In the preceding chapters, we have established the need for mixed models, that is, statistical models with more than one random-effect term, and have seen how to construct such models and how to interpret the results obtained when they are fitted to data. We have noted that the criterion used to fit a mixed model – that is, to obtain the best estimates of its parameters – is called *REsidual Maximum Likelihood* (*REML*), but we have not so far examined the meaning of this term. In this chapter, we will explore the concept of maximum likelihood and its use as a criterion for the estimation of model parameters. We will then show how the criterion for parameter estimation used in the earlier chapters can be viewed as *residual* or *restricted* maximum likelihood. The argument will proceed as follows:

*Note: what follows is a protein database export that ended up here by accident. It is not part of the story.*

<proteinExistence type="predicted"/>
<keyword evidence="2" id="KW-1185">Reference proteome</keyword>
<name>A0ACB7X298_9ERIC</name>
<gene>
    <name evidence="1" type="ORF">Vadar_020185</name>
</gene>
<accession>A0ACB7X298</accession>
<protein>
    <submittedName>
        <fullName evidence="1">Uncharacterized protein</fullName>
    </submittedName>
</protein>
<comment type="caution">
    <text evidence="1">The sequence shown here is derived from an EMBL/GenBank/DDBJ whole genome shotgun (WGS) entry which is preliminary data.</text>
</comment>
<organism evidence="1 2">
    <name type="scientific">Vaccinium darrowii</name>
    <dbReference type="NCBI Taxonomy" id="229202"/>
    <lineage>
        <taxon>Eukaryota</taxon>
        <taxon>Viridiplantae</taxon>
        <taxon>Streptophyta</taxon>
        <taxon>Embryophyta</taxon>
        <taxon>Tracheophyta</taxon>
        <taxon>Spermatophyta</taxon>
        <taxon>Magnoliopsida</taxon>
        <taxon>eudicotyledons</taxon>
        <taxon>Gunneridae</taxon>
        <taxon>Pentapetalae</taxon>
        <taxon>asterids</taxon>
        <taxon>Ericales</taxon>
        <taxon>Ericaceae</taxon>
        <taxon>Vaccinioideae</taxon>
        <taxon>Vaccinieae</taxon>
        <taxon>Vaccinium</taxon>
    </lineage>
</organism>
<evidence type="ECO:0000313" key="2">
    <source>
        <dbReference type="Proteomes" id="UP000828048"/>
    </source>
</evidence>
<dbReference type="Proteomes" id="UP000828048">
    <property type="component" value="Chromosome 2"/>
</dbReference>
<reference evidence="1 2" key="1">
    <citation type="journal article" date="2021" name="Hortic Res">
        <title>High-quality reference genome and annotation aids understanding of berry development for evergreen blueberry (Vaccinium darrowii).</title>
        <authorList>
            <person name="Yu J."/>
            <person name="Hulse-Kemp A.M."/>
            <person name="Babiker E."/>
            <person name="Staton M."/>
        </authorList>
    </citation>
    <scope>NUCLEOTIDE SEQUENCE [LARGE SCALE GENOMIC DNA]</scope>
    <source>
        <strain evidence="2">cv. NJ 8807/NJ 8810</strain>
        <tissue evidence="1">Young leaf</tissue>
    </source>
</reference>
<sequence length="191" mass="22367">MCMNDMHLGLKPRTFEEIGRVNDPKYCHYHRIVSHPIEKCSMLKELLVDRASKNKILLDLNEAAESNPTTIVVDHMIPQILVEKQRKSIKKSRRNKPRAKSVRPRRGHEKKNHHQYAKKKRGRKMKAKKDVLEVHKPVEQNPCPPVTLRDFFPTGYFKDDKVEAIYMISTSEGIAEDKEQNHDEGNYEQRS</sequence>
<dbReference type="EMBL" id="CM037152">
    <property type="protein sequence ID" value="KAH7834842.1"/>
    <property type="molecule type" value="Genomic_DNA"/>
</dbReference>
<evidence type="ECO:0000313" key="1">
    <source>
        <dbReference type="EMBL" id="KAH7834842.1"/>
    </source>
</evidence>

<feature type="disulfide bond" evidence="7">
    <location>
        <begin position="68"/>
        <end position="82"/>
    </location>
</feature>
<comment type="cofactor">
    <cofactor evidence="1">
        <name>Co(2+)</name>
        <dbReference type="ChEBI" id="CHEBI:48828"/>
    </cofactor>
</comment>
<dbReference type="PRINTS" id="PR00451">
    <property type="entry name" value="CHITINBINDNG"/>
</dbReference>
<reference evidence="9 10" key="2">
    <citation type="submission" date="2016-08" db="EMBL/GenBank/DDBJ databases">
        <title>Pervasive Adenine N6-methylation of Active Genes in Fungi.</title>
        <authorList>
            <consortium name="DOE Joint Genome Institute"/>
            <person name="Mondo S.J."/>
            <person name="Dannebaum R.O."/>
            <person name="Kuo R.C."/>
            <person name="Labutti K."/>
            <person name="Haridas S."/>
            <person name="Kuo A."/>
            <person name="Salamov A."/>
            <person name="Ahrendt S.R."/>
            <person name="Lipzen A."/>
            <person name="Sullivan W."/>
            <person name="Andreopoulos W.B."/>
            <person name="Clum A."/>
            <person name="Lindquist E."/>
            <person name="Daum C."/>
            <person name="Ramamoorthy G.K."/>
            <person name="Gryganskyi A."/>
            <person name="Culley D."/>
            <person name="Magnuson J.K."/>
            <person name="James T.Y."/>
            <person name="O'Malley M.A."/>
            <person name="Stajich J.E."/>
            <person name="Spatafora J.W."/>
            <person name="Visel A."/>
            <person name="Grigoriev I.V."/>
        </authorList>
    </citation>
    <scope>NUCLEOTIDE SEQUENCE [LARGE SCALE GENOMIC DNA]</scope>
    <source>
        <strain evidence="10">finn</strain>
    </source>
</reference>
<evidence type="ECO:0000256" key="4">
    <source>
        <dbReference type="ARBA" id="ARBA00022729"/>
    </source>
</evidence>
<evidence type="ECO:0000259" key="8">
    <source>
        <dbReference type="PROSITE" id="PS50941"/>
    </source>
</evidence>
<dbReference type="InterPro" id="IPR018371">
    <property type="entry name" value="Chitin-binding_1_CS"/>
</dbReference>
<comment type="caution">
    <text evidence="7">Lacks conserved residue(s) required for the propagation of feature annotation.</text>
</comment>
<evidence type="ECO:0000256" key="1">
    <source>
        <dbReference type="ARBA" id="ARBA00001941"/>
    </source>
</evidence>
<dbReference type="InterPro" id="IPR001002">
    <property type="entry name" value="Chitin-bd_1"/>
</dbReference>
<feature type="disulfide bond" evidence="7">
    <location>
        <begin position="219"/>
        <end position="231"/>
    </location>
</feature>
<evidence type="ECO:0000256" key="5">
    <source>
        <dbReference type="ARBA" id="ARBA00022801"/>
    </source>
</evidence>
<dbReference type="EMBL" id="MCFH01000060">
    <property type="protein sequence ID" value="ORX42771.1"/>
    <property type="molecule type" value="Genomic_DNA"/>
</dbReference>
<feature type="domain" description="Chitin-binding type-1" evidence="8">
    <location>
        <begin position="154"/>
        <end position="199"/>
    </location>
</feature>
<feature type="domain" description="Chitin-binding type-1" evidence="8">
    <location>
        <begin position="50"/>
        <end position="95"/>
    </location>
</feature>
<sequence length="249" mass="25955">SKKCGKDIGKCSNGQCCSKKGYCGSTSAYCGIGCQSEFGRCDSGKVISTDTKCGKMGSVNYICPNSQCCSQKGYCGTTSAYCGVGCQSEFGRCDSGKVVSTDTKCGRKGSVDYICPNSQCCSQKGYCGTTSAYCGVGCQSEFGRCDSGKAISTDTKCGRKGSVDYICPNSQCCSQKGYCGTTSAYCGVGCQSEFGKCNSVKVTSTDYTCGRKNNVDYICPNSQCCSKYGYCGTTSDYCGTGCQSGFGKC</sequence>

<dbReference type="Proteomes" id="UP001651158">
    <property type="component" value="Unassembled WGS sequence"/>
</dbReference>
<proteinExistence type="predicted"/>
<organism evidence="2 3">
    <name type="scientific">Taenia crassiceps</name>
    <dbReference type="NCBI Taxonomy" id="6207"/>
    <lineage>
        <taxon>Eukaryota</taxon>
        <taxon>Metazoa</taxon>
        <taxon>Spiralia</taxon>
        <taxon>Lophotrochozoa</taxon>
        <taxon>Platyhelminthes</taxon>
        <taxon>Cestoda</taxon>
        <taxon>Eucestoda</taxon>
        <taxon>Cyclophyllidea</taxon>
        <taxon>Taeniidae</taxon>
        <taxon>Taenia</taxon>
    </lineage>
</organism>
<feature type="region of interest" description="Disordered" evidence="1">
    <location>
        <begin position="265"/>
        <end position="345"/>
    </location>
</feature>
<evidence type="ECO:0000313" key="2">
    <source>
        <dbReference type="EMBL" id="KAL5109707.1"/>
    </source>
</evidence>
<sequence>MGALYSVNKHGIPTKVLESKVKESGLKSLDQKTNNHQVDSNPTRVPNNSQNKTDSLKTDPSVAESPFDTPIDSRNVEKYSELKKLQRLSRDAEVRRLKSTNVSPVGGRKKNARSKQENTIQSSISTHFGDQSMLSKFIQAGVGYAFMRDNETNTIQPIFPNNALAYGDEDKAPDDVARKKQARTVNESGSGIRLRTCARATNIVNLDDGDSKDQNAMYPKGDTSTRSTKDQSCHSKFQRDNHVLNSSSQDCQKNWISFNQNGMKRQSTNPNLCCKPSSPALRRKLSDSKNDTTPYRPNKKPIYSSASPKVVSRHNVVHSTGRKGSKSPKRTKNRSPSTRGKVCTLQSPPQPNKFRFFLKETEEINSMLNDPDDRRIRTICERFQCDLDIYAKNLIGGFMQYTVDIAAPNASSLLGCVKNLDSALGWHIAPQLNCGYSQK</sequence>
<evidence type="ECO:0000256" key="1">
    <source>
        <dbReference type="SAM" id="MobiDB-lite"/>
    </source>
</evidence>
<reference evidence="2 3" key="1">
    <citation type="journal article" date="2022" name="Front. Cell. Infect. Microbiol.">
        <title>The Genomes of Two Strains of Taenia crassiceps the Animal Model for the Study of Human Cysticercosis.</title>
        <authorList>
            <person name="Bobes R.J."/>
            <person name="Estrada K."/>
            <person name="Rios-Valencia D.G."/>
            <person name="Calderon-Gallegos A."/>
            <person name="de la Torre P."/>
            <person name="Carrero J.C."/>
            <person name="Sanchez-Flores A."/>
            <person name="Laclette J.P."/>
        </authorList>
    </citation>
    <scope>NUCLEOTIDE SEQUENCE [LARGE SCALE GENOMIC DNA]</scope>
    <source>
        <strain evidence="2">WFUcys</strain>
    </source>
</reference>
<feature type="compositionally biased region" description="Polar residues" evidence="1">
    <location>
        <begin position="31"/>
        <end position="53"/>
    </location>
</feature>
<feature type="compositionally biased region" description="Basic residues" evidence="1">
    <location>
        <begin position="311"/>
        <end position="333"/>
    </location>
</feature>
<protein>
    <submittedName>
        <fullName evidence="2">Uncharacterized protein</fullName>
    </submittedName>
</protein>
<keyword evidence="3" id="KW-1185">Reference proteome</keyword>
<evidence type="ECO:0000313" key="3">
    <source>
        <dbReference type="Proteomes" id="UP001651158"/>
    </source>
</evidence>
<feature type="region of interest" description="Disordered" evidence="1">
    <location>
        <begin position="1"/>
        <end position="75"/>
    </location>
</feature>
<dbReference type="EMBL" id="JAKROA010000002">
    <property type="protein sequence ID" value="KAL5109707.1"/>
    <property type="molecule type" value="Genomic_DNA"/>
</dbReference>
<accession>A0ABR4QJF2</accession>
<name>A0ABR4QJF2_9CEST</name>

- Consideration of a model comprising only the random-effect term
*Ε*. The estimation of its variance using the maximum-likelihood criterion. - Consideration of the simplest linear model, comprising the fixed-effect term
*μ*and the random-effect term*Ε*. The simultaneous estimation of*μ*and using the maximum-likelihood criterion. An alternative estimate ...

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